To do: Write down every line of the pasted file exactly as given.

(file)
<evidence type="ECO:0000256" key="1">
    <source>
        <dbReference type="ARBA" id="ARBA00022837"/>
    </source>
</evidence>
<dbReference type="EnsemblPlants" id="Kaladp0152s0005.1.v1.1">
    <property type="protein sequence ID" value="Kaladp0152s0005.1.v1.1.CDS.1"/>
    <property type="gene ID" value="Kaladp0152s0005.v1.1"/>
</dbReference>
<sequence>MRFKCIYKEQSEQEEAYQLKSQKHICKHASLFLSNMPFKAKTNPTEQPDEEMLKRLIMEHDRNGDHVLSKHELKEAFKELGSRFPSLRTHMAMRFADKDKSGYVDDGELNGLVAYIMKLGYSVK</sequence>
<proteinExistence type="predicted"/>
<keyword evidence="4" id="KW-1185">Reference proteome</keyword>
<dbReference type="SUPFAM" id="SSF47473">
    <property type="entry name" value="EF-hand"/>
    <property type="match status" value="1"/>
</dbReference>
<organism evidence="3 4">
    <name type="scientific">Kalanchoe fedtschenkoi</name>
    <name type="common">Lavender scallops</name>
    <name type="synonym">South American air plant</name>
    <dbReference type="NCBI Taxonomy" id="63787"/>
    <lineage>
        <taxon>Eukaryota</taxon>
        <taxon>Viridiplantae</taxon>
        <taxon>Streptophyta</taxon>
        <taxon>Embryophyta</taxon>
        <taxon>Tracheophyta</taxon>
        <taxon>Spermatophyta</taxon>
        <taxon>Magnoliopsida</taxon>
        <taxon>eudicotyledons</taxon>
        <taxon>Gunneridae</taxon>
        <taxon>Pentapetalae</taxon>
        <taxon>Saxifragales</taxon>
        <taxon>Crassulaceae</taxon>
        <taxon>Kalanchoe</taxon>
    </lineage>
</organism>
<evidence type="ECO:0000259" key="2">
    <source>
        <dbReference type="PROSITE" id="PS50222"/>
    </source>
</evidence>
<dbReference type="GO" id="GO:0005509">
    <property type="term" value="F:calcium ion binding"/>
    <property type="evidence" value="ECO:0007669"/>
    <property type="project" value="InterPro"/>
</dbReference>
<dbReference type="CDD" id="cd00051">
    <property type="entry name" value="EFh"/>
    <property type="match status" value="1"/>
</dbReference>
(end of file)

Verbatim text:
<evidence type="ECO:0000256" key="1">
    <source>
        <dbReference type="ARBA" id="ARBA00022837"/>
    </source>
</evidence>
<dbReference type="EnsemblPlants" id="Kaladp0152s0005.1.v1.1">
    <property type="protein sequence ID" value="Kaladp0152s0005.1.v1.1.CDS.1"/>
    <property type="gene ID" value="Kaladp0152s0005.v1.1"/>
</dbReference>
<sequence>MRFKCIYKEQSEQEEAYQLKSQKHICKHASLFLSNMPFKAKTNPTEQPDEEMLKRLIMEHDRNGDHVLSKHELKEAFKELGSRFPSLRTHMAMRFADKDKSGYVDDGELNGLVAYIMKLGYSVK</sequence>
<proteinExistence type="predicted"/>
<keyword evidence="4" id="KW-1185">Reference proteome</keyword>
<dbReference type="SUPFAM" id="SSF47473">
    <property type="entry name" value="EF-hand"/>
    <property type="match status" value="1"/>
</dbReference>
<organism evidence="3 4">
    <name type="scientific">Kalanchoe fedtschenkoi</name>
    <name type="common">Lavender scallops</name>
    <name type="synonym">South American air plant</name>
    <dbReference type="NCBI Taxonomy" id="63787"/>
    <lineage>
        <taxon>Eukaryota</taxon>
        <taxon>Viridiplantae</taxon>
        <taxon>Streptophyta</taxon>
        <taxon>Embryophyta</taxon>
        <taxon>Tracheophyta</taxon>
        <taxon>Spermatophyta</taxon>
        <taxon>Magnoliopsida</taxon>
        <taxon>eudicotyledons</taxon>
        <taxon>Gunneridae</taxon>
        <taxon>Pentapetalae</taxon>
        <taxon>Saxifragales</taxon>
        <taxon>Crassulaceae</taxon>
        <taxon>Kalanchoe</taxon>
    </lineage>
</organism>
<evidence type="ECO:0000259" key="2">
    <source>
        <dbReference type="PROSITE" id="PS50222"/>
    </source>
</evidence>
<dbReference type="GO" id="GO:0005509">
    <property type="term" value="F:calcium ion binding"/>
    <property type="evidence" value="ECO:0007669"/>
    <property type="project" value="InterPro"/>
</dbReference>
<dbReference type="CDD" id="cd00051">
    <property type="entry name" value="EFh"/>
    <property type="match status" value="1"/>
</dbReference>